Search no more... The N. Sol & Lena Kartus home is the home of your dreams. Enjoy the feeling of days gone by in this lovely Territorial Style duplex, located in the F.Q. Story Historic District and built in the 1928. It is on one of the most beautiful blocks in the neighborhood and has striking curb appeal with its charming front porches. Step inside through the lovely front door, and you'll be in awe of the gorgeous hardwood floors, coved ceilings, and stately fireplace. The living room has an adorable built-in cabinets with fold down desks on the same wall as the fire places vintage light fixtures. Lots of natural light from the large picture windows. One side has a built-in hutch in the dining room. There are 1920's vintage wall sconces. Each side is a mirror image of each other at 977 sq ft each. The kitchen has classic style cabinetry, an elegant formal dining room with lots of natural light for formal evenings of entertaining. There is one bedroom on the main floor and 2nd bedroom on the 2nd floor. Nice covered patios on each side, storage buildings and RV gates in the back for cars or small RV, urban living at it's best, close to downtown, museums performing arts and sporting events. Call soon before this one gets away. Walk score of 81 and bike score of 98. Imagine it is 1930. F. J. Paddock is Phoenix's Mayor and John C. Phillips is Arizona's Governor. Land that was to become the Story Neighborhood was initially purchased in 1887 and 1906 by Francis Q. Story, a horticulturist who was also known as the "Father of the Sunkist orange." Although platted in March 1920, the development of the Story Neighborhood did not begin until 1923, after the completion of the Kenilworth School and the construction of the Cave Creek Dam. In 1928 the Governor was Geo. W.P. Hunt and Phoenix Mayor was Frank A. Jefferson. F.Q. Story was a middle class neighborhood where there was "something for everyone". The area was at first considered to be too far from the center of town to be suitable for the development. The increasing use of the automobile and growing population made development more feasible. The first homes built in the neighborhood were located between 7th and 11th Avenues, south of Moreland. At that time, the Phoenix city limits extended only as far as 15th Ave. Early residents in the Story Neighborhood included several prominent Phoenix citizens such as: James H. Kerby, Democratic leader and Secretary of State for several terms, R.E. Farley, district representative of the Anti-Saloon League, and Frank Snell, a prominent attorney who built his $12,000 home at 920 Lynwood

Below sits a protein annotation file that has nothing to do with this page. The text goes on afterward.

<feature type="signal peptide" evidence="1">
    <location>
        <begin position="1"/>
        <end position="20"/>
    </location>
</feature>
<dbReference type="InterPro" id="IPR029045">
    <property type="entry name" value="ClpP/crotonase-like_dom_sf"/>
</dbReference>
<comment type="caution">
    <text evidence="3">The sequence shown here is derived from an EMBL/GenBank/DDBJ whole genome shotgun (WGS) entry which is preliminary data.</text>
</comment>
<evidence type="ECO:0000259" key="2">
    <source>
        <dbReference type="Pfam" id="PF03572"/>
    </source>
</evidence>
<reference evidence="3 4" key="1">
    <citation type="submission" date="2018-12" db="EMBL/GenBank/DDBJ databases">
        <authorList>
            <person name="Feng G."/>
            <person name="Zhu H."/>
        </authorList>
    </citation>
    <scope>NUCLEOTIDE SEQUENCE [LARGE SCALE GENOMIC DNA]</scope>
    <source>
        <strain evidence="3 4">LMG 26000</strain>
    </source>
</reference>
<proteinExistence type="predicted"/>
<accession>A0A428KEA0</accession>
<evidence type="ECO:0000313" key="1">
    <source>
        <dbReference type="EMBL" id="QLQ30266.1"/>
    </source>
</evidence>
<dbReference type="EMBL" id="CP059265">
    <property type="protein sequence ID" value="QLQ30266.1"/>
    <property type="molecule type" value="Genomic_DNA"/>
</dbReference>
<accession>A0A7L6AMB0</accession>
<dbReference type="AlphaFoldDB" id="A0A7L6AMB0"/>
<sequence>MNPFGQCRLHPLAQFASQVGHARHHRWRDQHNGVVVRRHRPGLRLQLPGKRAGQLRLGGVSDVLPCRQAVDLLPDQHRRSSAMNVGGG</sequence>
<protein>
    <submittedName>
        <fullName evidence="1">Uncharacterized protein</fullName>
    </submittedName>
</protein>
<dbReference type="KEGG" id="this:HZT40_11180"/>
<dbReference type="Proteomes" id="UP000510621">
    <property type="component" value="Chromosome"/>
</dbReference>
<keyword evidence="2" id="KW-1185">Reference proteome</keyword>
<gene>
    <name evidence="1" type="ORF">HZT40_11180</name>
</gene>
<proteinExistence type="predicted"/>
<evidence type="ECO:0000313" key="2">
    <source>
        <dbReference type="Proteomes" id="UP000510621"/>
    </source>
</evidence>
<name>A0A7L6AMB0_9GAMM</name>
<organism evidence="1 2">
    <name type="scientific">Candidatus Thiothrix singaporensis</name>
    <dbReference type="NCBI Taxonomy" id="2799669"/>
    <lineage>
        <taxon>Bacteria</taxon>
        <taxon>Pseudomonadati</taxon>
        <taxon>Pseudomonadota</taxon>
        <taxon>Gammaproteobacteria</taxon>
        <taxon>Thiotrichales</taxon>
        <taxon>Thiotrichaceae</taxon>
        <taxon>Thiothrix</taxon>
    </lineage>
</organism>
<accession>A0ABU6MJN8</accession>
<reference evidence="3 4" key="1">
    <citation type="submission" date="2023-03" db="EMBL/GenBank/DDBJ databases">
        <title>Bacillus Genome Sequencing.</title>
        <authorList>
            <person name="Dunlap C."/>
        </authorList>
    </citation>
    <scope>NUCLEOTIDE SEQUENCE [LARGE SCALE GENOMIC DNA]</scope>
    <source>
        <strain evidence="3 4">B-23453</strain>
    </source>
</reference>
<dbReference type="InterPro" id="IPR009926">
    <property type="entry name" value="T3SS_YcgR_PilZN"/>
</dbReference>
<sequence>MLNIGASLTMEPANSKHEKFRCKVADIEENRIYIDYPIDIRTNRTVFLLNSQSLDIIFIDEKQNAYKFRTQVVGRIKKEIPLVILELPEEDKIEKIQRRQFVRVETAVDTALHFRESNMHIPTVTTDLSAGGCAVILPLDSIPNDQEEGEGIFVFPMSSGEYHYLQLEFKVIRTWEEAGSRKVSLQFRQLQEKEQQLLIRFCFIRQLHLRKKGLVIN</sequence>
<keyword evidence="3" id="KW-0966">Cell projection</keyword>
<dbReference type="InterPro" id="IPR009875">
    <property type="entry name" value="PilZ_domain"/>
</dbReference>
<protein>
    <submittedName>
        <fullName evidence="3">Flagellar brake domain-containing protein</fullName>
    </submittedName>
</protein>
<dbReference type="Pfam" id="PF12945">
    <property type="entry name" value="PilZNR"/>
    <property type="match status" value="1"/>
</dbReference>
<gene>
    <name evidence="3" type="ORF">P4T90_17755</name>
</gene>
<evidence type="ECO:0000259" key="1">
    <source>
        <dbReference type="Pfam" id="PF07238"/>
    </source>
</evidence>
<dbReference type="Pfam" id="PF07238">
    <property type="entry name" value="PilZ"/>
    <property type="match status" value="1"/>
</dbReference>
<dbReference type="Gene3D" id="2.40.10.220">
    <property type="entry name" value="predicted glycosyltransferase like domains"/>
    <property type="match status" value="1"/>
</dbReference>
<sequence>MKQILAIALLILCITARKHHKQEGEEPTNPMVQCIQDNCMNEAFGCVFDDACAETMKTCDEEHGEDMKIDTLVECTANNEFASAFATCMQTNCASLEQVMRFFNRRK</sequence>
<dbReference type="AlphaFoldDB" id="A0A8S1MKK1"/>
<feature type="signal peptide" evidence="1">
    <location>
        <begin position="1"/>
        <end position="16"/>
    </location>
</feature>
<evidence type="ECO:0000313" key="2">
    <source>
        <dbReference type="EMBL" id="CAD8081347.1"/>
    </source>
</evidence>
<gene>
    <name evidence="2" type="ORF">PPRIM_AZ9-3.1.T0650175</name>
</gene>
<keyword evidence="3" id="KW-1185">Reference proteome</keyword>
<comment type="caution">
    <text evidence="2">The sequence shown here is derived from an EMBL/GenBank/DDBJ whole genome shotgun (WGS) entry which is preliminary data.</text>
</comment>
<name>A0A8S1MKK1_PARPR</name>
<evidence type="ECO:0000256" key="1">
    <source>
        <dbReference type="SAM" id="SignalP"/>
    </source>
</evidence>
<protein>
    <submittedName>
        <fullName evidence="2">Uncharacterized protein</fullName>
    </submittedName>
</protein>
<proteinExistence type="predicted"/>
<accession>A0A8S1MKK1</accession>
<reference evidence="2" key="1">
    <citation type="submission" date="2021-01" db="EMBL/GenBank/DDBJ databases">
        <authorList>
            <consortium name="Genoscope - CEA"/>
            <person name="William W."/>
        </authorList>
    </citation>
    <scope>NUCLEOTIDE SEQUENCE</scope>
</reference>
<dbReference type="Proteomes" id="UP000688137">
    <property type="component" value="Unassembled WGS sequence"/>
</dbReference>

Listing courtesy of The Melcher Agency.
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